Author Letter about D-Day
My father was a soldier, which made me an “Army brat.” He enlisted in the army when he was eighteen years old, in 1943, about halfway through World War II. He became a lieutenant and arrived in Europe just after the war there ended. A few years later, my father came home to America, went to college, got married, and went back into the army, this time to make it a career. Once again he was sent to war-torn Europe. I was born in Germany, but we lived for several years in Austria, which was still occupied by American troops.
I guess it’s no wonder that I have always been fascinated by World War II. It was the worst catastrophe in human history—a time of great heroes, of bravery and sacrifice, but also a time of great villains, of cowardice and horrible crimes. Seventy years after it was fought, the war continues to influence our lives today. Whether or not your great-grandfather or great-grandmother served in the military or worked in a war production factory, chances are it was the most exciting, terrifying, and memorable period of their lives.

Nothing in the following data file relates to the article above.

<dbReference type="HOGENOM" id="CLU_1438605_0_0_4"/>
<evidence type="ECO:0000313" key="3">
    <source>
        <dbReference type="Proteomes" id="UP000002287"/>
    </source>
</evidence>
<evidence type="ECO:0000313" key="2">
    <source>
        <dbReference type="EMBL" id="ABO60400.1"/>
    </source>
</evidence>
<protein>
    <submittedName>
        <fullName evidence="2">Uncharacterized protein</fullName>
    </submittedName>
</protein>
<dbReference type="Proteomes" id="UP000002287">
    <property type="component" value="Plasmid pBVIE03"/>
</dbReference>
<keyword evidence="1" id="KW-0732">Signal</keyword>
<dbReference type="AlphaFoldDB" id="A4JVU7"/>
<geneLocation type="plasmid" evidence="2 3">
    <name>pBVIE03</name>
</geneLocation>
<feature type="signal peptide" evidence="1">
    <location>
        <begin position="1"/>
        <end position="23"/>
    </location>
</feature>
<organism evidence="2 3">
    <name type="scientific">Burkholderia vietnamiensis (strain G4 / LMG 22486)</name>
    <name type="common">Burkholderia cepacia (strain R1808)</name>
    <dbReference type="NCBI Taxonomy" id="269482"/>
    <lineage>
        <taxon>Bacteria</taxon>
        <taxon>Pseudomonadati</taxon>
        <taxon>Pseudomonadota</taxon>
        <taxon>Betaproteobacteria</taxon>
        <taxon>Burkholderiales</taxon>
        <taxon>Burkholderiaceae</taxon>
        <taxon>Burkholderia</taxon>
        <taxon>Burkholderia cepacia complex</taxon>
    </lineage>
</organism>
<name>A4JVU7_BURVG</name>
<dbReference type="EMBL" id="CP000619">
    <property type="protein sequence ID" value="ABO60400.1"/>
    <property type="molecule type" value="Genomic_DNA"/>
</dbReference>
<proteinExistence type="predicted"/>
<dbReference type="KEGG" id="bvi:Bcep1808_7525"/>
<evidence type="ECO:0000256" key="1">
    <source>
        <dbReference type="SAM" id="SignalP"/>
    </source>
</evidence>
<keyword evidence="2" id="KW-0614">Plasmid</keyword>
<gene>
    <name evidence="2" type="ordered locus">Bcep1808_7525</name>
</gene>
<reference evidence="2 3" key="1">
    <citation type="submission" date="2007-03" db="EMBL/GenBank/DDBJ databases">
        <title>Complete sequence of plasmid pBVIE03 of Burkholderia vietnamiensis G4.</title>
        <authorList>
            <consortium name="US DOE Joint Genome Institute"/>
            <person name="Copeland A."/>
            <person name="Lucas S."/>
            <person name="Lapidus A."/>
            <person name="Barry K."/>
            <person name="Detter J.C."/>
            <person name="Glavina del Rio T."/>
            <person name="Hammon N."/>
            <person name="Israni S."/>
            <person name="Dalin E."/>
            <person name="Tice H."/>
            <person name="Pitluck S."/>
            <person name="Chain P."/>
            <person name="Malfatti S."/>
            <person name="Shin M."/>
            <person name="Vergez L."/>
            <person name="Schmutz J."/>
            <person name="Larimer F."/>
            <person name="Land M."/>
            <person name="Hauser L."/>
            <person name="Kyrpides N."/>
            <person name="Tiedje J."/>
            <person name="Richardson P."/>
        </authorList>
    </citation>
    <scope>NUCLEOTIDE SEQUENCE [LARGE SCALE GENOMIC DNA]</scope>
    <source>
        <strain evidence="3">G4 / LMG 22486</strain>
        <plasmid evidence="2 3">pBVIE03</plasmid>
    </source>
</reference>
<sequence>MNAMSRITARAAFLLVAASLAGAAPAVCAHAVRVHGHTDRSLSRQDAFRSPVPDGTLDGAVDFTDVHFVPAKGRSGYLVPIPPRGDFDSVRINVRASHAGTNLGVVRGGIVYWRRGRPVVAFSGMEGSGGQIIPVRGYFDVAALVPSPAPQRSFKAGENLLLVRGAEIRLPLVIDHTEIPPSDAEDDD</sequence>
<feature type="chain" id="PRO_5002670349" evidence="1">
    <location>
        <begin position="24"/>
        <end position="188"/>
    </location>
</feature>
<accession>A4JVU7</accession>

World War II is also the greatest story of the twentieth century, and my hope is that you will get to know this story because it tells us a lot about who we are as a nation and what events shaped the world you know today.